Countries that fail to adapt their economies to “cleaner” technologies are likely to lose export markets to those that do, said Nicholas Stern, former chief adviser on climate change to the U.K. government.
“Ten or 15 years from now, those that produce in dirty ways are likely to face trade barriers,” Stern told an audience at Australia’s National Press Club in Canberra today.
Stern, who favors a market mechanism for the price of carbon, said innovations include addressing the issues of low- emission technology, carbon capture and deforestation. He estimates the world needs to target an emissions level of two metric tons per capita compared with the current 20 ton average in developed economies such as Australia, Canada and the U.S.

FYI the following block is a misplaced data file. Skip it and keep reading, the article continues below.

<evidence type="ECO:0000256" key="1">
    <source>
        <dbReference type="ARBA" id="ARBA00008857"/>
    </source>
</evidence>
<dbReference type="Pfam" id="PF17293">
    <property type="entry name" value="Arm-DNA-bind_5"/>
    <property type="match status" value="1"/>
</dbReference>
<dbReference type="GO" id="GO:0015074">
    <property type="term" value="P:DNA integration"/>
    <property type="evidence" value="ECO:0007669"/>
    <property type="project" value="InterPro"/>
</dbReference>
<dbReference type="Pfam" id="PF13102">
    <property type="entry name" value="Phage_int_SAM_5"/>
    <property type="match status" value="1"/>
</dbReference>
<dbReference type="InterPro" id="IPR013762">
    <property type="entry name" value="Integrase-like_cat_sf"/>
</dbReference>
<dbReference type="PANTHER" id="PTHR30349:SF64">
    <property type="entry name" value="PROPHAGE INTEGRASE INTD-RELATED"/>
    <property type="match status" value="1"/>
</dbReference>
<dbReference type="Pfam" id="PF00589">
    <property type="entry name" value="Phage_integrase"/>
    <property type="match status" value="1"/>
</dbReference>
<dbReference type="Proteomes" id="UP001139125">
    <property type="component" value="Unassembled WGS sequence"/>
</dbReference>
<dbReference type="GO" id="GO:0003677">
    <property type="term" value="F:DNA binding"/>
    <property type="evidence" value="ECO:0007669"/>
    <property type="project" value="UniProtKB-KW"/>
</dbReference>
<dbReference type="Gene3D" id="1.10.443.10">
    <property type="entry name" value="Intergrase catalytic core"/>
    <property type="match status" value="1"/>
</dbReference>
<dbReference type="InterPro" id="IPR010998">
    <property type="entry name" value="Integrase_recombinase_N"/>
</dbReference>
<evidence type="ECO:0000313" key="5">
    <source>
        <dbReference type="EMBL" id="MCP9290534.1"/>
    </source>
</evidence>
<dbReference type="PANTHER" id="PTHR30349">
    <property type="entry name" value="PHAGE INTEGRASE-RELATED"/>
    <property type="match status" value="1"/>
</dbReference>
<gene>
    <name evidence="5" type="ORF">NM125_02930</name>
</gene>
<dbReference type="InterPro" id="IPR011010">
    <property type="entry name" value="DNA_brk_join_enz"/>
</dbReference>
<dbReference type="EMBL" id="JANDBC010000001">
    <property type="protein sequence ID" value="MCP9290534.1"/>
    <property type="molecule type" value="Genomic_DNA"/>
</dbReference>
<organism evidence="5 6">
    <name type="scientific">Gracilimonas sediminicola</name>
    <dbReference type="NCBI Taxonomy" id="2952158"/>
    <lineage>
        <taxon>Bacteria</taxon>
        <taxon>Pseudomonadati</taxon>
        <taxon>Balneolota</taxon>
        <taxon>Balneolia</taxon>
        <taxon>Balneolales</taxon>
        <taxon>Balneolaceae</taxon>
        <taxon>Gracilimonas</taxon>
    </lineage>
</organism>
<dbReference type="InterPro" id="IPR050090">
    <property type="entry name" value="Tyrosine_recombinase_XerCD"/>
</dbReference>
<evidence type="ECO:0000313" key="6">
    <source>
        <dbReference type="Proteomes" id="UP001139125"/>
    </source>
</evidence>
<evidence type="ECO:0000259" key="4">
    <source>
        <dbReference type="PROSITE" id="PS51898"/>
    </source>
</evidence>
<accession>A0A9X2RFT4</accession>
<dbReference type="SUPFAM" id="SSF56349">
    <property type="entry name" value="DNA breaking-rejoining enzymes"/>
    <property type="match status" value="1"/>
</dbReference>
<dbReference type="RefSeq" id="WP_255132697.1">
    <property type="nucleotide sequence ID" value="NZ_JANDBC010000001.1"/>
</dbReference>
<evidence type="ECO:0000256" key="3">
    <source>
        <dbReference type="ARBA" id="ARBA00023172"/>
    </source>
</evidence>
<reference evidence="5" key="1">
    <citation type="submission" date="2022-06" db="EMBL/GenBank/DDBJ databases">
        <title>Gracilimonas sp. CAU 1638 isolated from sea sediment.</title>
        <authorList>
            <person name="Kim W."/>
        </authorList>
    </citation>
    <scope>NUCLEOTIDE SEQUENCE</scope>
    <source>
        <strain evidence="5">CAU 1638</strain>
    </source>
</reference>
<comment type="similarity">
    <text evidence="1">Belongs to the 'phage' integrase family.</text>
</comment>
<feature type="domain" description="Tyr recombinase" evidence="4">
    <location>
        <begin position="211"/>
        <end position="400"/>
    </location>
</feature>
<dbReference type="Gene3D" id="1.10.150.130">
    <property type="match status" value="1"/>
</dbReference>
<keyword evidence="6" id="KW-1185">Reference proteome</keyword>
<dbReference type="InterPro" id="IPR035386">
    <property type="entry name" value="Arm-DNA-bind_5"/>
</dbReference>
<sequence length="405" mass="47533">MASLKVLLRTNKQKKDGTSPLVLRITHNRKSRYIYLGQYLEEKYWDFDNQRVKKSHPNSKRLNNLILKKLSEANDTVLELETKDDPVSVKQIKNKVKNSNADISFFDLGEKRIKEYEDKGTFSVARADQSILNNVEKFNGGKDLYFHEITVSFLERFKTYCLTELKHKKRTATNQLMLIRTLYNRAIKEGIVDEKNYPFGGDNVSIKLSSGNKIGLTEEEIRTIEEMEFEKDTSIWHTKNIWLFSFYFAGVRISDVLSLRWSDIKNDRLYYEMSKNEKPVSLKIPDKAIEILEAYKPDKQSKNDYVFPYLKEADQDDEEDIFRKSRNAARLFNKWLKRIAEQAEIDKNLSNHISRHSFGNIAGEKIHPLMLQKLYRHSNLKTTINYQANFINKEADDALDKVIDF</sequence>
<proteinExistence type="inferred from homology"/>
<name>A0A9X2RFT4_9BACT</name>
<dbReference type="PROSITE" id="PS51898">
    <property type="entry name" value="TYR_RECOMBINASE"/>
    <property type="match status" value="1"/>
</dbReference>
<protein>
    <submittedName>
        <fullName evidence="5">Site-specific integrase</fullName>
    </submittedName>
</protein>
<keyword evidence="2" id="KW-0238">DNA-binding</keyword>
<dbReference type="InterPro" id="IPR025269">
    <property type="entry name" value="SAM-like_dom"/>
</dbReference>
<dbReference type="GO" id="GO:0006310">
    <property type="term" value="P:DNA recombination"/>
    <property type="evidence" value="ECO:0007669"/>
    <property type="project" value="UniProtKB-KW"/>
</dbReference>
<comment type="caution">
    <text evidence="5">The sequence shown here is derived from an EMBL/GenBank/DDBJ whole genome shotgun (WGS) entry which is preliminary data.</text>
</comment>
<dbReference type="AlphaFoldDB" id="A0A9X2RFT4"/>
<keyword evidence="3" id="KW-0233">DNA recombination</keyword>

“It means that the change is big and we can’t kid ourselves that it is anything other than radical,” he said
Stern met with Australian politicians during his visit, including government, opposition and independent lawmakers.
He declined to comment further on the meetings as Prime Minister Julia Gillard and opposition leader Tony Abbott seek the support of unaligned parliamentarians to form government following the Aug. 21 election.
In 2006 Stern published a widely cited study of climate-change economics for the British government. His report said global warming may cost the world as much as 20 percent of the gross domestic product because of the effects of famine, rising sea levels, storms and other environmental damage.